Pub life: at the craft beer bar

Keg taps.

Do you mind if we sit here? Guys! Guys! There’s room here! What do you want to drink? Uh, there’s like, one hundred different beers. I don’t… I’m not… Do you..? Oh, yeah, yeah, yeah, man, that sounds good, I might have the same. Same for you too? Same all round? Cool, cool, three gin-and-tonics, cool, cool…

* * *

Is it OK if we, er… Oh, ta.

Four pound odd for two-thirds of a bloody pint? You’re having me on, aren’t you? Two thirds!

And they’ve a list in there of about fifty bloody beers – do you know how many of them are bitters? None. Not bloody one.

There’s not even a red ale – nothing but pales and IPAs.

And not much under five per cent either, mind you. Ooh, gah, taste that… No, go on, taste it!



It’s not bloody grumble mutter nice grumble slurp…

* * *


I’m a princess.


* * *

Is this OK for you, Dad? Not too cold? It’s OK, is it? If Mum goes… And I’ll sit… Are you sure it’s not too cold? Because we can swap seats if…? No? You’re sure?

Fine, OK, so, who’s having… Sorry, Dad?

Yes, that’s why I asked.

Yes, I know, that’s why I…

Right, fine, everybody up, we’re going inside. Because Dad’s cold. Dad’s cold. No, I wasn’t talking to you, I was telling Mum that you’re cold. No, she’s not cold…

* * *

Are you going to talk to me or just look at your phone? Because if you’re just going to look at your phone I’ll have to start bringing a book with me.

8 replies on “Pub life: at the craft beer bar”

Just here to ask a kind of dumb question… is there a distinction between a bitter and a pale ale? I had never thought there was, but then bitters aren’t something you ever really see in the United States.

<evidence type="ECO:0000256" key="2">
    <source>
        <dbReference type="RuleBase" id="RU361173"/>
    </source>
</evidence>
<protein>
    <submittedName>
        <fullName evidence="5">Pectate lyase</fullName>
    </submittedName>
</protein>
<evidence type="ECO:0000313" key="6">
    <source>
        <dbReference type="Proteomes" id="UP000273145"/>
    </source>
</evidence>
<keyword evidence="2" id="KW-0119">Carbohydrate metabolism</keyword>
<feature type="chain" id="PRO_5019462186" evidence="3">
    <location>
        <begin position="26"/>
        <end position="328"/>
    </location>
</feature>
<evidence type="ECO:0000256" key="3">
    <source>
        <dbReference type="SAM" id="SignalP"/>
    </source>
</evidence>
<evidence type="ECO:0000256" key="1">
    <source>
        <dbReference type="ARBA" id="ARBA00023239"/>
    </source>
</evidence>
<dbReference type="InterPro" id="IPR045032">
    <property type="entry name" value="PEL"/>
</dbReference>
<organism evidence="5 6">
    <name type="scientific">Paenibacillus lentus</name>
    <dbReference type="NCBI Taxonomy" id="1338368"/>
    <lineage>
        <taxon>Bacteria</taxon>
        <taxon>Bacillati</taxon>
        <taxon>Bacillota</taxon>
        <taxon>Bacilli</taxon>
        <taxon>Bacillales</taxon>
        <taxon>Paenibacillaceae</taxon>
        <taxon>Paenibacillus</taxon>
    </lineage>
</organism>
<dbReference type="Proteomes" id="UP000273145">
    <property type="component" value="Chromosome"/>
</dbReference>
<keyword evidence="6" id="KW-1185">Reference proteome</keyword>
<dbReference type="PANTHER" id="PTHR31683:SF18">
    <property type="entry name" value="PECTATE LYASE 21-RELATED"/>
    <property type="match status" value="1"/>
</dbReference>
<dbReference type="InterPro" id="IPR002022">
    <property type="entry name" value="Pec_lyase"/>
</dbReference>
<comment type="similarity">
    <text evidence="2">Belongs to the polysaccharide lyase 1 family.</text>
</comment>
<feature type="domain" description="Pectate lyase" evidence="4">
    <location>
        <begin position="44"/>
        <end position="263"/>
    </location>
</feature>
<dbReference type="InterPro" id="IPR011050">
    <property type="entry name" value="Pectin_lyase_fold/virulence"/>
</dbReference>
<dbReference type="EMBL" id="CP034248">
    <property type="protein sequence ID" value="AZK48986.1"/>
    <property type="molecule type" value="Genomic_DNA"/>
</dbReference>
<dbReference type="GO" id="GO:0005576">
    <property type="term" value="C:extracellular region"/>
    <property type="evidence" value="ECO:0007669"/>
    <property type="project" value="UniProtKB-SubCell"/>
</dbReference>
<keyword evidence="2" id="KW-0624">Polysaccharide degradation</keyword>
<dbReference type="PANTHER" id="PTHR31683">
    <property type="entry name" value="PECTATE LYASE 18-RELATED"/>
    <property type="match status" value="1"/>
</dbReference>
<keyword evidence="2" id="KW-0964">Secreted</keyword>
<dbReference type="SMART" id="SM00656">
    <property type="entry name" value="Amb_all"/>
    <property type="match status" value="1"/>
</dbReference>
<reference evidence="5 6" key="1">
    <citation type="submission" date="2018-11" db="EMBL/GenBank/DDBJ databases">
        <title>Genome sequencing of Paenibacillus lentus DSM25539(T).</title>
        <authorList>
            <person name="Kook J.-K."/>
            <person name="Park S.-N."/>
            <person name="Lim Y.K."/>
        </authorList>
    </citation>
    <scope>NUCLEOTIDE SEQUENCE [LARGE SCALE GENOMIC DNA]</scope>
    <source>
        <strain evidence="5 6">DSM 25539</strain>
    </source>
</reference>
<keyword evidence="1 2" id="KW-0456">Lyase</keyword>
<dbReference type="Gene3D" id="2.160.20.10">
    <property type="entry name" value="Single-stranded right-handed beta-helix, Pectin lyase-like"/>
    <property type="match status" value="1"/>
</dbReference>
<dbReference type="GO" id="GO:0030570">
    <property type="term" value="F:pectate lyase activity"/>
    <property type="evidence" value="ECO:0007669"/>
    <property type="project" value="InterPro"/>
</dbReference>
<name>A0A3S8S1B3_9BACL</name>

Historically ‘pale ale’ meant pretty much the same as ‘bitter’ – which is to say, the name didn’t give you much information about what the beer was actually like, other than it was paler than black coffee, almost certainly between 3% and 5%, and what most people mostly drank most of the time. What you’d actually get when you ordered bitter – or ‘pale ale’, or even ‘IPA’ – depended very much on where you were in the country.

What we now call ‘pale ale’ is the descendant of one regional sub-style of ‘bitter’ – the yellow, sharp, heavily hopped, intensely bitter style found in Sheffield and Manchester, and in west Yorkshire and south Lancashire more broadly. But for most people, in most of the country, that’s not what ‘bitter’ meant (means?); ‘bitter’ is much more typically mid- to darkish brown, with a dense malty body backed by tannic bitterness or caramel sweetness – or sometimes both – and not much in the way of aroma.

I was interested to see the (overheard?) reference to red ale as a possible synonym for bitter. I’d never heard of ‘red ale’ before about ten years ago, and I’m still not quite sure what it’s meant to be – the few examples I’ve had have been red-brown to look at but aromatic hop-bombs to taste.

Thanks Phil, very helpful! The more I learn about beer styles the more reductive and harmful the BJCP approach seems. (If you don’t know, that’s a U.S. organization that publishes style guidelines for purposes of homebrewing competitions.)

I think the main distinction between bitter and pale ale to the average drinker these days is that the latter contains American hops.

Think I read that, traditionally, some brewers simply used the term ‘pale ale’ for bottled bitter beer. These were often a very similar brew to what they sold as ‘bitter’ in cask.

Phil – we guess what he had in mind was something like Yakima Red from Meantime which sometimes pops up in pubs that don’t otherwise have anything even remotely brownish.

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